Plymouth Congregational Church

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To keep or give away . . . a baseball

This is a totally non-religious topic, but I thought it raised some good questions. 

I attended the Cubs game the other day with my daughter, her husband and their friend.  We had really good seats; about 5 rows back from the visiting team’s dugout on the first base side.  When the other team would come back to the dugout at the end of the inning, one of the players would throw the ball to a child, which is always a nice gesture.  But later in the game, a young man about 20 rows behind us caught a foul ball.  A young boy, say about 10 or 12, had run over from the next section in an attempt to get the ball.  He wasn’t even close to getting it, but when the young man sat down with the ball, the crowd booed.  He stood up and celebrated like everyone who catches a ball does, and the crowd still booed.  Eventually, he threw the ball over to the young boy and the crowd cheered. 

This led to a discussion amongst our little group as to whether the young man should have been pressured into giving up the ball.  I know in the big scheme of life, this is a pretty unimportant issue, and we’re not talking about a playoff winning home run ball.  But it raised the question of what would we have done?  Two in our group thought the young man should have given up the ball and two of us, the only real baseball fans in the group, said he should have or could have kept it.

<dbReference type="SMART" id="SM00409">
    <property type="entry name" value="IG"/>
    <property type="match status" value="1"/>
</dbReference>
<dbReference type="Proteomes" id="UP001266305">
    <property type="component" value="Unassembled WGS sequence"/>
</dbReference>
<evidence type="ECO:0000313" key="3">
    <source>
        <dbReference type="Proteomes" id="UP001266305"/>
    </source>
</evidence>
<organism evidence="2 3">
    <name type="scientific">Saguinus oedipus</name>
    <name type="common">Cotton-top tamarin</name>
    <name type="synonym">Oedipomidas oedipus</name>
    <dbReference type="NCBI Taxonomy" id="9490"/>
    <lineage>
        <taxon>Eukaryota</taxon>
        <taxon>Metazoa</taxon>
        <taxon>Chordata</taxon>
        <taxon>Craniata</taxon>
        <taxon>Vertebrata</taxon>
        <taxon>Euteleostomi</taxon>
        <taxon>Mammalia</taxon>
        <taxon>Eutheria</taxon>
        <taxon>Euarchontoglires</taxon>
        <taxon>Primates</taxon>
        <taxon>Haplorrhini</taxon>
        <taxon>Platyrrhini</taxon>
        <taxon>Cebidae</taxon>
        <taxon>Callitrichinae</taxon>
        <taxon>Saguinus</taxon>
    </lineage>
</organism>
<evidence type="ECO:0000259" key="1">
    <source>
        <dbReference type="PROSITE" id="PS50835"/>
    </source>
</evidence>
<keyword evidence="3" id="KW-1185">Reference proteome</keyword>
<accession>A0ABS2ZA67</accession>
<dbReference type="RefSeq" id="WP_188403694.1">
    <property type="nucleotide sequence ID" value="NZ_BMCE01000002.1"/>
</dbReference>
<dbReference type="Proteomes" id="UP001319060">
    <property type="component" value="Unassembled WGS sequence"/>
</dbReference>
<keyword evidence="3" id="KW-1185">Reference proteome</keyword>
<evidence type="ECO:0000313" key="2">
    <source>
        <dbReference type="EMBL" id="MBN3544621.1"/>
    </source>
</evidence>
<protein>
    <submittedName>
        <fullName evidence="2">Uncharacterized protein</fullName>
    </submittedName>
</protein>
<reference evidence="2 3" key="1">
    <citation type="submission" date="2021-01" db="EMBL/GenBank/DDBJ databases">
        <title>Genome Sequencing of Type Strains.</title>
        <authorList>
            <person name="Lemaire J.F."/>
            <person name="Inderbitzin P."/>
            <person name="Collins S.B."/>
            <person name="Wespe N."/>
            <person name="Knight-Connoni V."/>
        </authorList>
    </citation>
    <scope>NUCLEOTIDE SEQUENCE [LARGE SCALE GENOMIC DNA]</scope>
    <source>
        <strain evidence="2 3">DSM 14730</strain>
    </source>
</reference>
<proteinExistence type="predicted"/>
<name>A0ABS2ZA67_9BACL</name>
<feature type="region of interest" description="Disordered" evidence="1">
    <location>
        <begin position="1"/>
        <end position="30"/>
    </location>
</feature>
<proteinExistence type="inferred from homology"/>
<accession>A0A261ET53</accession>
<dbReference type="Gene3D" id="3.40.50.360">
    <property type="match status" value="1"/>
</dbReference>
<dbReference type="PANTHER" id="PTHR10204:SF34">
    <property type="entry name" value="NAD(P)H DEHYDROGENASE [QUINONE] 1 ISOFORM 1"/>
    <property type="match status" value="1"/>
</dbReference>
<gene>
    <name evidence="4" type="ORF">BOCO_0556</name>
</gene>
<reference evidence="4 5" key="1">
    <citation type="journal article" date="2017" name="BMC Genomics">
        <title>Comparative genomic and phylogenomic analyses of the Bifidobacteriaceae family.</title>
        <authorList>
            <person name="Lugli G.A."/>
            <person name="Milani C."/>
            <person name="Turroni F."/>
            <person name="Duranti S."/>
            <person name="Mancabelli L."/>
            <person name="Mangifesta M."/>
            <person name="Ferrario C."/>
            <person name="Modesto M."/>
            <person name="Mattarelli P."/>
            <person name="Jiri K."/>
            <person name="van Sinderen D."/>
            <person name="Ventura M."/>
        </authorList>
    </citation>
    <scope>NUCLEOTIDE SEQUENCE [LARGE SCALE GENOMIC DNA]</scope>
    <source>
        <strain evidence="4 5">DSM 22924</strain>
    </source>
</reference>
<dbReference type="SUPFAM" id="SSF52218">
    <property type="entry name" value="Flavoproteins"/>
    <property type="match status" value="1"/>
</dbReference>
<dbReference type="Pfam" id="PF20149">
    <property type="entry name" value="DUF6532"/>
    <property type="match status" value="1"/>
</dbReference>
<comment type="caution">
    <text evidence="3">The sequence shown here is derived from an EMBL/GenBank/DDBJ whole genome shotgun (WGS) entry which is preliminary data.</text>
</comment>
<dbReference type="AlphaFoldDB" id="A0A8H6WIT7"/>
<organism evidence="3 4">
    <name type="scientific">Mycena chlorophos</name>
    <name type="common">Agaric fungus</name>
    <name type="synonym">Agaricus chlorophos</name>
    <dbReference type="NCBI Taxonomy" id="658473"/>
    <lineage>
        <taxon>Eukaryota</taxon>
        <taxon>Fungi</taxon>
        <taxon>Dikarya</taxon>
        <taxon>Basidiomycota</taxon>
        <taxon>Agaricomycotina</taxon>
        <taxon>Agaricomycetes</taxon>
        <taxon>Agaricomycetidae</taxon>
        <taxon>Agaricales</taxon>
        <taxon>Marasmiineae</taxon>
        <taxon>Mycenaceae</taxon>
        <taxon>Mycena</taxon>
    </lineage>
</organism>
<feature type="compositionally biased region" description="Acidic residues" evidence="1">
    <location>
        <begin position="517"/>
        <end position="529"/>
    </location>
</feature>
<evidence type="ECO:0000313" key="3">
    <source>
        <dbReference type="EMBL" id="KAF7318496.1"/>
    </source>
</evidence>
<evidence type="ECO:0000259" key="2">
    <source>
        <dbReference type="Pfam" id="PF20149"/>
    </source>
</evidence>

One person said it would have meant more to the kid to have the ball.  Two of us thought that it would have meant just as much to the adult, whose probable life-long (misplaced?) love of the Cubs made it just as thrilling as it would have been to the youth.  On the other hand, one of those two said that if they had caught the ball, they probably would have handed it over to one of the two young kids sitting behind us, as there was no way they would have stood a chance to catch the ball with all the adults around them. 

Sure, the unselfish thing to do would have been to give the ball to the child; after all, it really was just a ball. But . . . what would you have done?

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2 thoughts on “Next Post

  1. Hmm..I have to admit that I’m leaning along the lines of Kath here. It’s along the same lines of instant gratification hasn’t helped any of us if we’re honest. The child wasn’t related to the adult nor sitting in that section. I’d have given it to a child sitting in my vacinity for the reasons you said.

  2. 10-11-2009 11:08:15 PM CST
    This is very difficult because there is a child involved, however our children NEED to feel disappointment, anger, loss, etc. in order to grow and to be responsible and respectable adults. If we don’t allow them to learn and deal with these emotions, we are doing them a great disservice. We don’t need to trample on their egos, but we don’t need to fulfill their every whim. And by missing a ball at the ball park, that’s just the breaks, better luck next time. What about the other thousands of kids that were there that day?

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